News From ISAF Youth World Champion to Rio 2016 Olympics

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From ISAF Youth World Champion to Rio 2016 Olympics

25
Oct 2015

In 2013, Australian sailor Carrie Smith won the ISAF Youth Worlds in Limassol, Cyprus with crew Ella Clark. It was Smith's third appearance at the ISAF Youth Worlds and third attempt to seal gold.

Just two years later, on Saturday 18 October, she and crew Jamie Ryan secured Australia's place on the starting line in the 470 Women event at the Rio 2016 Olympic Games.  The pair qualified to the Medal Race in the climax of the 2015 470 World Championships in Haifa, Israel and the medal race saw them in battle with the Spanish to secure the third and final Olympic qualification place on offer for Rio 2016. WIth dedication and focus everything is possible, particularly for this young pair who faced a bigger than most to climb to make it to the 470 Worlds.

Read their inspirational story courtesy of Annie Kearney, Australian Olympic Committee

Twelve months ago Carrie Smith was rushed to hospital with complications from stomach surgery, one of four operations she endured in the last year.

Now, fit and back on the water, she’s on top of the world having recently qualified Australia a quota spot for the Rio 2016 Games in the 470 sailing class alongside crew member Jaime Ryan.

“It was an upsetting time not being able to compete. It was a tough time, but it’s only made Jamie and I stronger,” Smith said.

Having been too sick to train, skipper Smith and crew Ryan focused on what they could do on dry land.

“I tried to do a lot of theory and tactics and studied winds at venues we’d be travelling to.

“Once they gave us the all-clear to train that was only three weeks before the World Championships so we had about five days on the water training.

“I think it shows you how determined you can be. Luckily I love this sport.”

The Fremantle-born sailor took up the sport when she was just two-years-old. Little did she know 18 years later she’d be chasing an Olympic debut.

“My family were really big into sailing on my Dad’s side. I started in the sabre with dad,” Smith said.

“I’m an only child so they had no one else to palm it off to!”

The 20-year-old started racing at age 6 in junior categories and then the 420 when she turned 12. That was the start of a friendly rivalry with Ryan.

“The 420’s were very competitive. It was a bit of a battle,” she said.

“I started regular training then and was lucky enough to join WAIS (West Australian Institute of Sport) at 13.

“I’ve been to three Youth Worlds. I came fourth at my first Youth Worlds, then second at my second and then first at my third in 2013 in Cyprus. It was a pretty amazing achievement.”

After the Youth Worlds Smith made the natural progression to the senior class, the 470.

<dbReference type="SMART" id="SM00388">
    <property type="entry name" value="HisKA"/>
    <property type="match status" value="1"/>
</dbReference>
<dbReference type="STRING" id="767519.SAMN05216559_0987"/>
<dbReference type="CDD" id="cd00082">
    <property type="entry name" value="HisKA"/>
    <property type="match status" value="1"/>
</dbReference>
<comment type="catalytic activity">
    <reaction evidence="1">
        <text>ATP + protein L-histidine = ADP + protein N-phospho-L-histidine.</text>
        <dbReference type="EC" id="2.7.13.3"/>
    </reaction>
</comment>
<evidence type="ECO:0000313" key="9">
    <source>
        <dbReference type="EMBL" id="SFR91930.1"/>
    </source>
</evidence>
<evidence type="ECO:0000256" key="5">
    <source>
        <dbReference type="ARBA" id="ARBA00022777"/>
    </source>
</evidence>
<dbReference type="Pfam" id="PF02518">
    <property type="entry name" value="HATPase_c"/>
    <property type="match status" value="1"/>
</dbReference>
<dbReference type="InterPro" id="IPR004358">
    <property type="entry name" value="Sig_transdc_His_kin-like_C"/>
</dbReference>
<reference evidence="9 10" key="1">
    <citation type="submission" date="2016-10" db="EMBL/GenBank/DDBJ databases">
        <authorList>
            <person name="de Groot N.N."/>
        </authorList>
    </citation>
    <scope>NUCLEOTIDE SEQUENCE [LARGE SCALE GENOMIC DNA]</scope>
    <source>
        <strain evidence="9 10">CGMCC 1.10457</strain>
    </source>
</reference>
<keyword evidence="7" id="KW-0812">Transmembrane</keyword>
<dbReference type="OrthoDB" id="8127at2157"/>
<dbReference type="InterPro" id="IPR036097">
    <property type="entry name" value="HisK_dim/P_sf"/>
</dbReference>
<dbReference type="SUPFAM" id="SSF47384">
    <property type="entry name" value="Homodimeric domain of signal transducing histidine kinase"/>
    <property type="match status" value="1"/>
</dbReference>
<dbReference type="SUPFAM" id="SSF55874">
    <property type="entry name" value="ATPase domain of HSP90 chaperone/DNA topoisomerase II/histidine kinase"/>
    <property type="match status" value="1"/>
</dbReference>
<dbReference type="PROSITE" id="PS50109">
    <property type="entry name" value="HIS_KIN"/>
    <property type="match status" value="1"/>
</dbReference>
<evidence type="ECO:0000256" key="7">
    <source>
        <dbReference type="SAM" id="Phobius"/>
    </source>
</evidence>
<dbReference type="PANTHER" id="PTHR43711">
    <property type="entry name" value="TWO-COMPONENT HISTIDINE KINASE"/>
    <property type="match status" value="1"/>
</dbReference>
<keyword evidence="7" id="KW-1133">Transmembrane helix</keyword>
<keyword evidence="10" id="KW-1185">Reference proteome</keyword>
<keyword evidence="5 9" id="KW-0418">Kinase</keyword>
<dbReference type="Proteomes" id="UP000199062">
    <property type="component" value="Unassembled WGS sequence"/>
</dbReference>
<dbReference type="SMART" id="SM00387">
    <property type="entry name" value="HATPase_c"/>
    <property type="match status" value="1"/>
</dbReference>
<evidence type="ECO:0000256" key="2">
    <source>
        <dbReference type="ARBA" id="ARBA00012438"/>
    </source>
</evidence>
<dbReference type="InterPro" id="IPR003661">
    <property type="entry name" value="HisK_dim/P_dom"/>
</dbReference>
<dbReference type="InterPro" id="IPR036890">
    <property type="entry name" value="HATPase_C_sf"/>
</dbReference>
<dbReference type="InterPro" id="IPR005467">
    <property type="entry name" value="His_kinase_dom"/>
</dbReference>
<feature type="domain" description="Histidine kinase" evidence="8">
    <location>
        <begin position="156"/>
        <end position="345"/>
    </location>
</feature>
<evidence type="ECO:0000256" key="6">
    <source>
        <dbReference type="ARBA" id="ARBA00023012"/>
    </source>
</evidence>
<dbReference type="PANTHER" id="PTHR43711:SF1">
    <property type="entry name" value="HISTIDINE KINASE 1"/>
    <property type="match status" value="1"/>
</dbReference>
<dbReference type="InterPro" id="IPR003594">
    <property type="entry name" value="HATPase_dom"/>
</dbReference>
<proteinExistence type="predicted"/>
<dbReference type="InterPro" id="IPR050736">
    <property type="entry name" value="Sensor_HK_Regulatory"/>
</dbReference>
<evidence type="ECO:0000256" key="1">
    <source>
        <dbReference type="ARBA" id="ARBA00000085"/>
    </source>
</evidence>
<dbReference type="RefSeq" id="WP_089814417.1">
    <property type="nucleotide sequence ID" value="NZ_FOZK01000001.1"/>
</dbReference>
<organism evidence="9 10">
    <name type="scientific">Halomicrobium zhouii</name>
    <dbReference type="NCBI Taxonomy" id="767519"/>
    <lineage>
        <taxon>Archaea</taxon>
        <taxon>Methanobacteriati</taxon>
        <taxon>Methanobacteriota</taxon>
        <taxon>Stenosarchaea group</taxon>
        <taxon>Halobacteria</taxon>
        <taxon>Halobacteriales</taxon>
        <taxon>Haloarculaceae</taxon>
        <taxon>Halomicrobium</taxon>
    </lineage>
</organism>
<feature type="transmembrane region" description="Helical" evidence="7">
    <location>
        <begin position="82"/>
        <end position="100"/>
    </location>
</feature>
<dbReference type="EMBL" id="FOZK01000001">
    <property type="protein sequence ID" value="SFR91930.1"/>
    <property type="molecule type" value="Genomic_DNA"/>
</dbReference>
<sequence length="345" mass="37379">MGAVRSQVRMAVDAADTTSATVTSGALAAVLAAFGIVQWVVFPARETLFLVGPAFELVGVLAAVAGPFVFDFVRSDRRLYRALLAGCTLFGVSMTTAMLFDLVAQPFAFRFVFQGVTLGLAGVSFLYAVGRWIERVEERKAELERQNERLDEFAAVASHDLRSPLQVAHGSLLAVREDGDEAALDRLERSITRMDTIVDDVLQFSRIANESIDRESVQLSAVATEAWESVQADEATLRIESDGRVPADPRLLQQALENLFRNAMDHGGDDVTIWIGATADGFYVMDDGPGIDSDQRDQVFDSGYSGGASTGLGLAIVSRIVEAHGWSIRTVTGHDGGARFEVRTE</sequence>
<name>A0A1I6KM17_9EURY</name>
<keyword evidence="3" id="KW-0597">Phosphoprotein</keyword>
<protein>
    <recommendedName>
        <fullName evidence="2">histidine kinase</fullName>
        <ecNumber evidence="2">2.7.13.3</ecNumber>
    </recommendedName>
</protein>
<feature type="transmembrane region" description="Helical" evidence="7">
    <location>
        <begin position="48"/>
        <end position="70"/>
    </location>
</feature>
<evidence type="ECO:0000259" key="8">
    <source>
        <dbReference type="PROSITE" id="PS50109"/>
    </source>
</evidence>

It was there she was paired up with her old foe Ryan.

Ryan grew up in Newcastle and took up sailing on Lake Macquarie alongside siblings Will and Sasha.

“I was quite late when I took it up at 15. We grew up on the lake, there were a lot of top Aussie sailors and so we lived on the water.

“Mum grew up sailing on the lake for fun, not competitively.”

Ryan’s family pedigree is impressive with three siblings competing competitively, including current 470 World Champion Will who competes with Olympic gold medallist Mathew Belcher. Sister Sasha sails in the same class with Amelia Catt, while the youngest Elise has competed in the 420 class.

“They’re the reason I compete. The support I get when I’m travelling just makes it so much easier,” she said.

“Will and I got food poisoning in Rio in August and to be stuck together with that… well that’s support.”

“To be in the same class, the same regatta. We’ve always been such a close family.”

After a year and half together, Ryan said the partnership with Smith feels natural.

“Carrie was my biggest competition growing up. We always have a bit of a laugh about that. But our personalities just work together. It’s a bit of a marriage you spend so much time together.

“We probably travel eight to 12 months of the year so it’s important to get on.”

For Smith, sharing the journey is half the fun.

“Once I started sailing with another person when I was younger there was no looking back to sailing by myself. Having someone to share those experiences with is important. As is the appeal of the crew working together.

“My job is to steer the boat and control the main sail. We try and share the tactics together. As a team we try to even out the work where we can.

“We sort of just slipped into the boat together easily. We have so much fun.”

The pair, coached by Olympic gold medallist Nathan Wilmot, finished last month’s World Championships regatta in ninth to secure a quota spot and also qualified themselves for the Australian Sailing Team. While the Rio 2016 Team won’t be selected until early next year, the duo were over the moon to prove their good form.

“We just kept looking at each other and saying ‘We did it!’ I was pretty proud. We deserved it,” Smith said.

“We still need to be selected but it’s a really good sign.”

When they teamed up in June last year they had their eye on the 2020 Games, now they could be competing at the first South American Olympic Games.

“I had my sights on Tokyo. But now to be an option for Rio it amazing. You’ve got to give it 100 percent. I just can’t wait to see what we can do,” said Smith.

After two weeks home with family in Newcastle and Fremantle the pair will reunite in Sydney next week for more training ahead of Nationals and the ISAF Sailing World Cup in Melbourne in December.

Source: Annie Kearney, Australian Olympic Committee

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